By Dr. Sajimon George BAMS. AAA. ATMS
When Yoga came to Western Society in the twentieth century, not much Ayurveda came along with it. This was due in part to various historical influences, such as the closure of Ayurvedic schools by the British during their colonial rule, and the ascendancy of allopathic (modern) medicine.
People in the West found great health benefits in Yoga and wanted a medical application for Yoga. Not finding a specific system of medicine in the Yoga that they learned, they sought to adapt Yoga to modern medicine.
Because of this historical situation, many people today believe that Yoga therapy is one thing and Ayurvedic medicine is another. Owing to the ascendancy of modern medicine even in the Indian context, some modern centres of Yoga therapy in India have emphasized Yoga therapy along with modern medicine and have not given much attention to Ayurveda either.
Now that Ayurveda is available and its connection with Yoga is becoming clearer, it is important that Yoga therapy in the West brings more Ayurveda into its application. There are several areas in which Ayurveda can be very helpful.
1. Yoga therapists can benefit from learning the Ayurvedic view of the body and mind and of health and disease, including individual constitution and Ayurveda’s naturalistic approach to living. Studying the Ayurvedic view of anatomy and physiology, constitution, and the disease process, which follows the energetics of prana, will greatly enhance the Yoga therapist’s view of disease and how to treat it in a Yogic manner. Studying the Ayurvedic view of how physical diseases are connected to psychological diseases and lack of connection with our inner consciousness will greatly expand the realm of Yoga psychology.
2. It is helpful for Yoga therapists to learn the role of Ayurvedic therapies that work well with Yoga therapy, including diet, herbs, massage, and pancha karma. Yoga therapy can be more effective if applied along with Ayurvedic lifestyle guidelines and treatment measures.
3. It can be very helpful for Yoga therapists to use Ayurvedic treatment protocols for the application of Yoga therapies like asana and pranayama. Just as it can be helpful when recommending asanas to know the diseases a person may be suffering from according to modern medicine, so too, the Ayurvedic constitution and disease imbalances of a person are quite relevant.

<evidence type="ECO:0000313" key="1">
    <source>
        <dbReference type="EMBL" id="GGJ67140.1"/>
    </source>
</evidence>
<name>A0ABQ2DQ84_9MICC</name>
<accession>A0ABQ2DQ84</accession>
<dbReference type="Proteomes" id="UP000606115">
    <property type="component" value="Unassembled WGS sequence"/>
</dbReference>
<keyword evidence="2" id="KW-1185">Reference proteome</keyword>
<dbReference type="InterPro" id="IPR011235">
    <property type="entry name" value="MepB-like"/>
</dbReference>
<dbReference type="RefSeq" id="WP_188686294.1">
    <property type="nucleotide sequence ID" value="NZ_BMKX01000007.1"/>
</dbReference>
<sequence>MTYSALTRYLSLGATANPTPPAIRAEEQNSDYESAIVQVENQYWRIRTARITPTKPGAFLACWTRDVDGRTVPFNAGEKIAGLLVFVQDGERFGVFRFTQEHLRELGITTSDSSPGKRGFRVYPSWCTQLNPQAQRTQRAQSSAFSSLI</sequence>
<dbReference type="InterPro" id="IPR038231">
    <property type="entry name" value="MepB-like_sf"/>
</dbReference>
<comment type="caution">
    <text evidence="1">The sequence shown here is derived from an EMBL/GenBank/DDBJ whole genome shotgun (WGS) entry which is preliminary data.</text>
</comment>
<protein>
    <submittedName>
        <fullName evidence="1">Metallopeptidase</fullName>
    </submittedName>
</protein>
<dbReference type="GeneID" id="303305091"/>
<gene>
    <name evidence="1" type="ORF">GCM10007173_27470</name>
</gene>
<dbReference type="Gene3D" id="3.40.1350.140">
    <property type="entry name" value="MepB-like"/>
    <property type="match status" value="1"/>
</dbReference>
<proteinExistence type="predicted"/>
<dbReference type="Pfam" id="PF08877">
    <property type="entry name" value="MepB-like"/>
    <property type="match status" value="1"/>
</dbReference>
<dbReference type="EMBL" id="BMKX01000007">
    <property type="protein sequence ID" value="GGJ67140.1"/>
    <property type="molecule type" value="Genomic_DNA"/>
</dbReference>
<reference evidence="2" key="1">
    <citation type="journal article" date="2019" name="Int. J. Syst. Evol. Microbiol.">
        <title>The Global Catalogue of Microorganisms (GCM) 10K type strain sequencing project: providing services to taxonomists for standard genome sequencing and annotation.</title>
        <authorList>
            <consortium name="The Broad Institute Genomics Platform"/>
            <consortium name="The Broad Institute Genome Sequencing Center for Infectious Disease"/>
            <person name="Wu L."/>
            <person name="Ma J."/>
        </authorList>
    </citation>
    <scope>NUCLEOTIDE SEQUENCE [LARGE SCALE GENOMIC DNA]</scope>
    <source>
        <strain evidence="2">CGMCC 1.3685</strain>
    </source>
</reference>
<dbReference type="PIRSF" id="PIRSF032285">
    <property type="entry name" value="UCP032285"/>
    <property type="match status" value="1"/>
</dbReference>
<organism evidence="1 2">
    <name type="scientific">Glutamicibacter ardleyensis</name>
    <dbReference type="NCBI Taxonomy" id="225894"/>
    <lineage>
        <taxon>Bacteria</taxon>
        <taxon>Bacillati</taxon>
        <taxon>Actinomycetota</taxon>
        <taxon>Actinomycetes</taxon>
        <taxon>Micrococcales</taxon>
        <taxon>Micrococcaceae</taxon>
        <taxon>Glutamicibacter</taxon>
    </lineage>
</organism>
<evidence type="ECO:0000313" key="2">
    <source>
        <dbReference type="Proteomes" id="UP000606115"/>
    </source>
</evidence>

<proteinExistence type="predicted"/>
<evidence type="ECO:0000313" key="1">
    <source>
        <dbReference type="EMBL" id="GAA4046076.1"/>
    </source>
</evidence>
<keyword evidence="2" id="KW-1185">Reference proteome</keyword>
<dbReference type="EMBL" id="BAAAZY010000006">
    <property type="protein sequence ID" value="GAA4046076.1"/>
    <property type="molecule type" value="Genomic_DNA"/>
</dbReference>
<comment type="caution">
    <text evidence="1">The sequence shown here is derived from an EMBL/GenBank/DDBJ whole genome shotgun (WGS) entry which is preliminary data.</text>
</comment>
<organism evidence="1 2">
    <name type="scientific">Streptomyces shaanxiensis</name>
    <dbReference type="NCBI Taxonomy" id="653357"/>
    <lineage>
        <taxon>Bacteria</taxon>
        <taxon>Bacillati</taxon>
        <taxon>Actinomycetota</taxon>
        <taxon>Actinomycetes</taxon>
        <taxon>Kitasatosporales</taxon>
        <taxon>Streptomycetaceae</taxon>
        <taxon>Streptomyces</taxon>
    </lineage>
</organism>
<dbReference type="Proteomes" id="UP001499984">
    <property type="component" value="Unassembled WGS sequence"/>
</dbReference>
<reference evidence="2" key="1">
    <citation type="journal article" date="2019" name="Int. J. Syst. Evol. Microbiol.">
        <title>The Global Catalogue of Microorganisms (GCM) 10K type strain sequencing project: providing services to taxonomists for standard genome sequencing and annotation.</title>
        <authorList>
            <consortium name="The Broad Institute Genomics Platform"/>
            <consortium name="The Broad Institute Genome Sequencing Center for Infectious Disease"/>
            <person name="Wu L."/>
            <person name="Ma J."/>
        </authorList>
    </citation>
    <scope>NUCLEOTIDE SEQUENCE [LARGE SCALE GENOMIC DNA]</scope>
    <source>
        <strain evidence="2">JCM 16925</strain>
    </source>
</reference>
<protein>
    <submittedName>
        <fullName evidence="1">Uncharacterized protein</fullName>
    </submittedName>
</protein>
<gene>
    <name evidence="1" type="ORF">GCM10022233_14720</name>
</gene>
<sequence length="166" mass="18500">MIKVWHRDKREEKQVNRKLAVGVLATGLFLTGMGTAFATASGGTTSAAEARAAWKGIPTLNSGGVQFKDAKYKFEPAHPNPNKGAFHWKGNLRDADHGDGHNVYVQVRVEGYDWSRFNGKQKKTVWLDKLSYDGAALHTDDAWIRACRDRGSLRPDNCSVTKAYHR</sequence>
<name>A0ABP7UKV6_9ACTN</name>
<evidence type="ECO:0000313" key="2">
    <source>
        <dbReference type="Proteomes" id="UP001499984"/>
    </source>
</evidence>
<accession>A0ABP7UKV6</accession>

The postures, pranayama, or meditation that may be recommended for a person with high vata dosha, for example, naturally will be different than those for one with high kapha dosha. These Ayurvedic guidelines can help Yoga therapy be more attuned to individual needs and differences. Even for people suffering from what is the same disease according to modern medicine, like rheumatoid arthritis, Ayurveda with its more specialized diagnosis can provide additional insights as to how to manage the disease on an individual basis.
4. Most importantly, Ayurveda provides another set of guidelines for applying Yoga therapies; not just asana, but all the eight limbs of Yoga. Ayurveda views the yamas and niyamas of Yoga as the basic principles of right living for both physical and psychological health for everyone.
Ayurveda views asana as the “external medicine” of Yoga, useful primarily for musculoskeletal disorders, but having an indirect value for most health problems, specifically for vata dosha, the biological air humour.
Ayurveda regards pranayama as what we could call the “internal medicine” of Yoga. From an Ayurvedic perspective, more emphasis should be given to pranayama because it has a greater ability to affect the internal workings of the body in terms of respiration, circulation, digestion, and the transmission of impulses through the nervous system.
Pranayama works on prana, which is directly connected to vata dosha, the most important of the three doshas, and has a strong therapeutic value in reducing kapha dosha, which causes diseases of mucus and congestion in the stomach, lungs, and heart.
Pratyahara, with its reduction of sensory overload, is a key factor in stress reduction and is emphasized in Ayurvedic sensory treatments and massage. Indeed, the patient who receives a deep oil massage in Ayurvedic treatment is also being given a pratyahara therapy.
Pratyahara is central to healing because it allows the healing prana to be taken within, rather than dispersed outwardly.
Yogic concentration, mantra, and meditation practices are important for treating all psychological disorders, according to Ayurveda, and are a necessary part of any healthy lifestyle for body and mind. They not only help to balance the doshas but also to increase sattva guna, the quality of inner harmony, balance, and contentment that is another important concept in both Yogic and Ayurvedic healing.
These are but a few brief examples of how Yoga and Ayurveda can work together Ayurveda can help us add the medical background, diagnosis, and greater treatment options that can make Yoga therapy part of a full Yoga system of medicine.
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